In the Shadow of No Towers by Art Spiegelman
Like all primitive forms of art, comic books can express simple things in a bold way. There is no more effective way of telling a story, especially one punctuated by the visually arresting exploits of superheroes. And comic books are also ideal venues for presenting dreams and myths. For what are dreams but a species of graphic communication, using symbols and metaphors to penetrate beneath the surface and reveal the hidden meaning of things?
For these reasons, one might expect that a comic book about September 11 might express truths that could not otherwise be easily expressed. And there was cause to believe that the author of such a comic book might be Art Spiegelman. The child of Auschwitz survivors, Spiegelman was the creator of Maus, A Survivor’s Tale (1986), a comic book that retold the story of the concentration camps as a terrifying adult fable in which Nazi guards were depicted as cats and Jewish prisoners as mice.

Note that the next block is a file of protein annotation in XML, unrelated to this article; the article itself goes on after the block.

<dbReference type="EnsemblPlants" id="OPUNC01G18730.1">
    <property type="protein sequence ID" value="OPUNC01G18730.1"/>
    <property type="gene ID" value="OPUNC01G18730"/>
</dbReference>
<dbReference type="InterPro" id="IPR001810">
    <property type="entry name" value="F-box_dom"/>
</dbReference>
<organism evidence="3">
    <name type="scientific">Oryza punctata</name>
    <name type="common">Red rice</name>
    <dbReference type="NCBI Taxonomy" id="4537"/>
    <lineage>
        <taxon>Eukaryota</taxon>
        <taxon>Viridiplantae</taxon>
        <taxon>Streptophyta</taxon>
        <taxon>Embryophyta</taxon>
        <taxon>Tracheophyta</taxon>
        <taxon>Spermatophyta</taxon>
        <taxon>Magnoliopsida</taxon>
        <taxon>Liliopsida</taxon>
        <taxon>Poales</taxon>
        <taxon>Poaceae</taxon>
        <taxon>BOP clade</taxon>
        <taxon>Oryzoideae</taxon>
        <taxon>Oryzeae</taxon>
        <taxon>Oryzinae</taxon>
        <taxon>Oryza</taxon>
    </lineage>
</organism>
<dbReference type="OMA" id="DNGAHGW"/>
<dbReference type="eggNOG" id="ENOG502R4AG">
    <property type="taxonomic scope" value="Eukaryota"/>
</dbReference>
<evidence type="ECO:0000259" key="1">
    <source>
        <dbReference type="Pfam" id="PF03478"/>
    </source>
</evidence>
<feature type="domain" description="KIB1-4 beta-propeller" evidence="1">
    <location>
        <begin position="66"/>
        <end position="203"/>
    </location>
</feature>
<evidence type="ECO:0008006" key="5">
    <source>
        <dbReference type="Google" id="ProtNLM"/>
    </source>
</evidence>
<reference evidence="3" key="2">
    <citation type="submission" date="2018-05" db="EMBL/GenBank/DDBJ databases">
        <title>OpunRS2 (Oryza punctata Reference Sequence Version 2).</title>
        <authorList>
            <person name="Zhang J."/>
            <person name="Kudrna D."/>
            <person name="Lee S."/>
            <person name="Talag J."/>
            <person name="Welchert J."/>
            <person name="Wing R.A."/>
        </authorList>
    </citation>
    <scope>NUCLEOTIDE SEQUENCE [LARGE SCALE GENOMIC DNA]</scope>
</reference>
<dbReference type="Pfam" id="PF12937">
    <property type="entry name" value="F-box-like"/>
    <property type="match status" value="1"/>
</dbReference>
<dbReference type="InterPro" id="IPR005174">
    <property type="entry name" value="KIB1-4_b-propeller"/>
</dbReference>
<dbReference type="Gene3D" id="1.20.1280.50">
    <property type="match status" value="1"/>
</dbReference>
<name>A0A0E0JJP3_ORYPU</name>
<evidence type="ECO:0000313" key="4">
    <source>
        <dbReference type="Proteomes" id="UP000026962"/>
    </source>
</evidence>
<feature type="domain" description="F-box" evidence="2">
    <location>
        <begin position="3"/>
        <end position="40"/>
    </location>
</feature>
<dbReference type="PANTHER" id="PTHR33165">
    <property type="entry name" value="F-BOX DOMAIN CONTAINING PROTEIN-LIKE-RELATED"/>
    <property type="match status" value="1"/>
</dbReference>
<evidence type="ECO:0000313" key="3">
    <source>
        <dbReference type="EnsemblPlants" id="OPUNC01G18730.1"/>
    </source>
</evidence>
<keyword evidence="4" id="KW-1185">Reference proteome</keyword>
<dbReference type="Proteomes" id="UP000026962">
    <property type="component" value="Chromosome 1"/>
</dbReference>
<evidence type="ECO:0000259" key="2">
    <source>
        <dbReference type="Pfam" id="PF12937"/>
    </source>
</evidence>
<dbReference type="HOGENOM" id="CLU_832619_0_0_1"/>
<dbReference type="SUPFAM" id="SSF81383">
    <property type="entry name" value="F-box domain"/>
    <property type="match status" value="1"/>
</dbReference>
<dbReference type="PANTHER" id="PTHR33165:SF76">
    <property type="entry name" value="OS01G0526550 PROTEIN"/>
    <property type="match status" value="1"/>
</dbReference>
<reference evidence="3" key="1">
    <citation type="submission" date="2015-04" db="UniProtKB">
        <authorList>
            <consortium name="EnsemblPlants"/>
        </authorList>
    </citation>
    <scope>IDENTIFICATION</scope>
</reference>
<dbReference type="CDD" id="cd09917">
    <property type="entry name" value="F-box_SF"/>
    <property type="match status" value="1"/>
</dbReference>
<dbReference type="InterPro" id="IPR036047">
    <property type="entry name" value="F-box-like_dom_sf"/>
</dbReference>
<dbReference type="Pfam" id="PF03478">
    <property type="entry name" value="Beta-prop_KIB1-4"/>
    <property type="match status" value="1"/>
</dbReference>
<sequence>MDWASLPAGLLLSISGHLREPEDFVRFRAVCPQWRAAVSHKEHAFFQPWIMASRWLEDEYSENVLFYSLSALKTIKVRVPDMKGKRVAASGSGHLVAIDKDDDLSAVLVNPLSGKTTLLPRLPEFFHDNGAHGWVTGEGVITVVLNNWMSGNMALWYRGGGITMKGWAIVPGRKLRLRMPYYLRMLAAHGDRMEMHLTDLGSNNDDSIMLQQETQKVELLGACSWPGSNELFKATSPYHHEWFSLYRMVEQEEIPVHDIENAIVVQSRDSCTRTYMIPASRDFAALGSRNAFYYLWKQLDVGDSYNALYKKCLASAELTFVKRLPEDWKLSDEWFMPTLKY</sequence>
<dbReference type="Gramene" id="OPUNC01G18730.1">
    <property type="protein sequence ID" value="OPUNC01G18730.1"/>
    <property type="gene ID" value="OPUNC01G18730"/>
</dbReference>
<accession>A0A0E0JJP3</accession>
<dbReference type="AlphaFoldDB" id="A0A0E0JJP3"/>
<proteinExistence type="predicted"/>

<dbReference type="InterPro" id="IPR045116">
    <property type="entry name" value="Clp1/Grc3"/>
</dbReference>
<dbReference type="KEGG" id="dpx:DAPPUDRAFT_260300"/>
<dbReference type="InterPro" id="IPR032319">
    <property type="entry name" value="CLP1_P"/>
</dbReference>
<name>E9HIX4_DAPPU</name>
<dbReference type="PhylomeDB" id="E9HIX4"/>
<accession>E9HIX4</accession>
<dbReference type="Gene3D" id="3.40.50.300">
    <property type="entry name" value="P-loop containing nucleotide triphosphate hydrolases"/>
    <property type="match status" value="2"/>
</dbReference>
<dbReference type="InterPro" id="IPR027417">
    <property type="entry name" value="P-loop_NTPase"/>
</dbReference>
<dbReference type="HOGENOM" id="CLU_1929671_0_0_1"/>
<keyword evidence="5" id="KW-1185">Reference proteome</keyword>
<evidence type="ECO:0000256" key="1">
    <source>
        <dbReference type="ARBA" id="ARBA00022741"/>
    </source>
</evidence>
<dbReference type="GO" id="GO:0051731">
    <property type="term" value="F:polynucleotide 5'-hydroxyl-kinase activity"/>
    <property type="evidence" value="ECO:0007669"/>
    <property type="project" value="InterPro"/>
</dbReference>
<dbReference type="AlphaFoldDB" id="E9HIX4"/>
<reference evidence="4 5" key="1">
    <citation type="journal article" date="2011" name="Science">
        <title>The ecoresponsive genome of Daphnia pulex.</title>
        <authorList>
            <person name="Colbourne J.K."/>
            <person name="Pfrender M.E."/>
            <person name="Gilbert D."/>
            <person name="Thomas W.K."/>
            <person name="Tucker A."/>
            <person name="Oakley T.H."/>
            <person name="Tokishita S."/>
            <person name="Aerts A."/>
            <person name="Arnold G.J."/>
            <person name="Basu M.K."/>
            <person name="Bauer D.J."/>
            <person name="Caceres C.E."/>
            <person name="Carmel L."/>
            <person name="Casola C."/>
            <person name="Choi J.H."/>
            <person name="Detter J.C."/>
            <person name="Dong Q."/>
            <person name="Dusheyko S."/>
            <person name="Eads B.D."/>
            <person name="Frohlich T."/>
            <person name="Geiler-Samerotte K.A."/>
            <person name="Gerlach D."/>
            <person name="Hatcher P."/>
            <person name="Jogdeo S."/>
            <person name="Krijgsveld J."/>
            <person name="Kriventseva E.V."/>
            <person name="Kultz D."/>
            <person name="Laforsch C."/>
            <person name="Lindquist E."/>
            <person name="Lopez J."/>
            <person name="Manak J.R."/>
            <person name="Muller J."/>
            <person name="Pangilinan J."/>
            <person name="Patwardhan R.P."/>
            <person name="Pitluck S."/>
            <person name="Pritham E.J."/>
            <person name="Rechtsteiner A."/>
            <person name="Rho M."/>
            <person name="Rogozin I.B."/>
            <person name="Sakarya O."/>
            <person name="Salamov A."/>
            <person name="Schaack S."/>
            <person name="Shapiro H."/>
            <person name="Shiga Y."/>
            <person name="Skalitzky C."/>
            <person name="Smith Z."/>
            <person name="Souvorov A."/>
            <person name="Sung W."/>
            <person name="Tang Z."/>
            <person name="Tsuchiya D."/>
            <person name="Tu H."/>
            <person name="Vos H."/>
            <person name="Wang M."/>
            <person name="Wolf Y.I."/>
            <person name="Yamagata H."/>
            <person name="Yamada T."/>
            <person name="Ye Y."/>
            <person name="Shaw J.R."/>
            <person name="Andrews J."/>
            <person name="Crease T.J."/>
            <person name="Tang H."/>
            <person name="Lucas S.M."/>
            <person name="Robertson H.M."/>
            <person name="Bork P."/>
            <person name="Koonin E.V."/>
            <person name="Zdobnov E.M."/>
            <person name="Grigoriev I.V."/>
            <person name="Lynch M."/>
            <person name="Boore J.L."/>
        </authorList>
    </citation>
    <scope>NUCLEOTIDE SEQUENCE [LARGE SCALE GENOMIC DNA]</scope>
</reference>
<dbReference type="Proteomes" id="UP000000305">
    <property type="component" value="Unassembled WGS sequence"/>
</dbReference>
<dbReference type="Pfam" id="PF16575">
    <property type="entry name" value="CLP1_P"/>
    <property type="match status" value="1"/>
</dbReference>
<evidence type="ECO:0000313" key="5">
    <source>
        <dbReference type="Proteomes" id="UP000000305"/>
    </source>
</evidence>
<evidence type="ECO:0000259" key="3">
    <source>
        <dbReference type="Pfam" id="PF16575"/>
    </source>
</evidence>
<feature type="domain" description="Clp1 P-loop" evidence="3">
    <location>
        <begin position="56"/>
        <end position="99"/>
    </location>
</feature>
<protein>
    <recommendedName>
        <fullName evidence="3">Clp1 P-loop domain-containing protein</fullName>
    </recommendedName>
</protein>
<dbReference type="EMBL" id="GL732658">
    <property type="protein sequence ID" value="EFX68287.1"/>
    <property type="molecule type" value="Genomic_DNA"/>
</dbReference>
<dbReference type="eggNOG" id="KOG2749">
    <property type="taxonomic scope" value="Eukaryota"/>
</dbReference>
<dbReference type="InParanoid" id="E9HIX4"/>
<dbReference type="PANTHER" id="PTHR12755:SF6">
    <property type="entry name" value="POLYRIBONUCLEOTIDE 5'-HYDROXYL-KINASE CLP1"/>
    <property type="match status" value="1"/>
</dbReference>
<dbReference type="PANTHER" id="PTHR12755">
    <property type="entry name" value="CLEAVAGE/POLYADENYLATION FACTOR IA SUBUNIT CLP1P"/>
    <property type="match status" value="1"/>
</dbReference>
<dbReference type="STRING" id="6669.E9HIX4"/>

About the Author
Michael J. Lewis, a frequent contributor, teaches at Williams College. He is the author most recently of American Art and Architecture (Thames & Hudson)